Professor Yun Chor Gary Lee is a world leader in Pleural Disease which affects 60,000 Australians/year. His practice-changing work has cut mortality, morbidity, interventions and hospitalization worldwide. Bringing together clinicians, scientists and allied-health researchers, he employs multicentre trials (via the Australasian Malignant PLeural Effusion trials network he built), cross-disciplinary (diet, exercise, psychology) approaches and cutting-edge laboratory techniques to advance pleural effusions (pleurisy) care. He has 320 publications (16 in NEJM, JAMA and Lancet journals), delivered 300+ invited lectures in 32 countries and won $20+ million in grant funding, including NHMRC/MRFF Career Development, Practitioner and Investigator Fellowships.

Director of Research
Austin Health

Professor Catriona Bradshaw is a clinician researcher whose research has led to paradigm shifts in the diagnosis, treatment and control of drug-resistant and refractory sexually transmitted infections. She described the emergence of antibiotic-resistance in Mycoplasma genitalium, and identified new drugs and resistance-guided strategies to improve cure and antibiotic stewardship, which has repeatedly changed guidelines in Australia and internationally (UK/US/Europe/Asia). She has >330 publications and has made sustained contributions to the profession through membership of national/international organisations, guideline and conference-organising committees, peer-review, mentorship and supervision. She is a recipient of the L’Oréal Australia Women in Science Award and Eureka Prize for Infectious Diseases.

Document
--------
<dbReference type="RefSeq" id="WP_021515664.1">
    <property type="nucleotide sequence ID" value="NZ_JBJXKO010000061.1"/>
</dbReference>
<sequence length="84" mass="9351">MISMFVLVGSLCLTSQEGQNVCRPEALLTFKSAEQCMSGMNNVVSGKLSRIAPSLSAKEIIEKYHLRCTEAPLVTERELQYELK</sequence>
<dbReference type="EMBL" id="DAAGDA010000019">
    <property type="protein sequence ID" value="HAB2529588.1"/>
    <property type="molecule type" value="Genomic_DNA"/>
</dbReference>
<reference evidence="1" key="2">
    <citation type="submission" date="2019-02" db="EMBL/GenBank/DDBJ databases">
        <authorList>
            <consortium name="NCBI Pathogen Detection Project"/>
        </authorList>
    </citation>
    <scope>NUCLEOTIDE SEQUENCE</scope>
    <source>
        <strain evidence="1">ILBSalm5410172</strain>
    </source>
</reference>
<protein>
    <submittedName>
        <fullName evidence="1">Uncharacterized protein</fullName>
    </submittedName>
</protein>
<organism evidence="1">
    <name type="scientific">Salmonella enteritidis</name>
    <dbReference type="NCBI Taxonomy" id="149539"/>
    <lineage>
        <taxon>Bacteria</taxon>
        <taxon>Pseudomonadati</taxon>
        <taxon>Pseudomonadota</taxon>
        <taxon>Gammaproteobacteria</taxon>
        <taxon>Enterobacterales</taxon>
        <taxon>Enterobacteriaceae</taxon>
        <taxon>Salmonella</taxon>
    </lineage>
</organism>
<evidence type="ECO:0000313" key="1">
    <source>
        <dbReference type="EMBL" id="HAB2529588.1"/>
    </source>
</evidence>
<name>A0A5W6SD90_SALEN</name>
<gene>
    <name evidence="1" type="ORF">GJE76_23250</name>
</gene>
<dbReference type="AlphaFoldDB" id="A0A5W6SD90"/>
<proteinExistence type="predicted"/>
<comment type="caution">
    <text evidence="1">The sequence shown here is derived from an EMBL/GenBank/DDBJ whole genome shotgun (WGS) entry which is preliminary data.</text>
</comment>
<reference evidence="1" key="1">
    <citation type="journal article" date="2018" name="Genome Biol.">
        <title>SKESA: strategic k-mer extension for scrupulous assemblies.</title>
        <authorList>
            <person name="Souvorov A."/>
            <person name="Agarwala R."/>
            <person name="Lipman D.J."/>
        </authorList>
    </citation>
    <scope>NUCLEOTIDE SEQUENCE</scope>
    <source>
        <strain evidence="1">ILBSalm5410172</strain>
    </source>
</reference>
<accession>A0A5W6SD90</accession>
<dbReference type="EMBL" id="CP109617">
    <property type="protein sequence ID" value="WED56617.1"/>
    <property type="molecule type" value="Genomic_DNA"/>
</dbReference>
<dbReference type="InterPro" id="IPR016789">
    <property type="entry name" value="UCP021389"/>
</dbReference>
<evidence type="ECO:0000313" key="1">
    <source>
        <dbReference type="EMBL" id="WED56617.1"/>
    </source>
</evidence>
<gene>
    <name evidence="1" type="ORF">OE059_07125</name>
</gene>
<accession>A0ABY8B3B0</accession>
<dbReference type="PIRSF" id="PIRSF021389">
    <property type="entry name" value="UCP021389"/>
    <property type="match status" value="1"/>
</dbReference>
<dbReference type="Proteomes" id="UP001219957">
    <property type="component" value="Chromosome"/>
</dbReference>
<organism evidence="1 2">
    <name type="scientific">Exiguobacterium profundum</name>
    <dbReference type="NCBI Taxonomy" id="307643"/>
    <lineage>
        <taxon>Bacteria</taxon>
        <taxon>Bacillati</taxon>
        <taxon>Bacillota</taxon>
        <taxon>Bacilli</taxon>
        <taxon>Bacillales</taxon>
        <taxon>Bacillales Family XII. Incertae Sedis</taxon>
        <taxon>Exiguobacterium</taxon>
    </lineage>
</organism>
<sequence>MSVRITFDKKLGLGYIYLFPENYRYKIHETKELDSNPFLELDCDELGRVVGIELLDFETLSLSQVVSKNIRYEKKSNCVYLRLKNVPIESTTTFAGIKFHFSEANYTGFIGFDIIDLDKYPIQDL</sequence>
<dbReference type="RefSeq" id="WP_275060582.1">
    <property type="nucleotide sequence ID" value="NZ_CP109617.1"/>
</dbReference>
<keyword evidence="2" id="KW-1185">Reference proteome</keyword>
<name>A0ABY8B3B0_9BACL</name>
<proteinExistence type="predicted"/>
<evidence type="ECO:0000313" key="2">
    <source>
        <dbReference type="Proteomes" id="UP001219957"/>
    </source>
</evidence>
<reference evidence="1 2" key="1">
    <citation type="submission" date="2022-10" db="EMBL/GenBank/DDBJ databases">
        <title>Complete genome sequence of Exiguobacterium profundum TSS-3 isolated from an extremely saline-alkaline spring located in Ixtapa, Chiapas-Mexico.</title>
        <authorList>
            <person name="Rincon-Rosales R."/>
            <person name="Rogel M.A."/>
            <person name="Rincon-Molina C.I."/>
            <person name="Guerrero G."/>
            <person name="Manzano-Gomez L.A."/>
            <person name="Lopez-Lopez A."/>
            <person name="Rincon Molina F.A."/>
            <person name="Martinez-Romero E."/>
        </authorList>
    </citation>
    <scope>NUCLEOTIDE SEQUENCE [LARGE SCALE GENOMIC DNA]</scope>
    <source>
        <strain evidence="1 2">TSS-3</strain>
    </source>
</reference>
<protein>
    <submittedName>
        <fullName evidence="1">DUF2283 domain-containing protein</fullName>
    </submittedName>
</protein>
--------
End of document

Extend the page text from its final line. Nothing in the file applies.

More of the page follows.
Professor, NHMRC Principal Research Fellow
Monash University

Professor Jian Li’s antimicrobial research, clinical translation and commercialisation have provided impactful solutions to combat life-threatening multidrug-resistant bacterial infections globally. Notably, his world-leading research has led to a novel antibiotic drug QPX9003 which was developed intelligently from proof-of-concept to Phase-I trials. Furthermore, his long-term polymyxin pharmacology research has significantly improved clinical practice worldwide. He is a fellow of the American Academy of Microbiology, a Clarivate Highly Cited Researcher, President of the International Society of Anti-infective Pharmacology, and holds multiple other leadership positions in key international societies. Overall, Professor Li has significantly improved the science of antibiotics and human health globally.

Matthew Flinders Distinguished Professor
Flinders University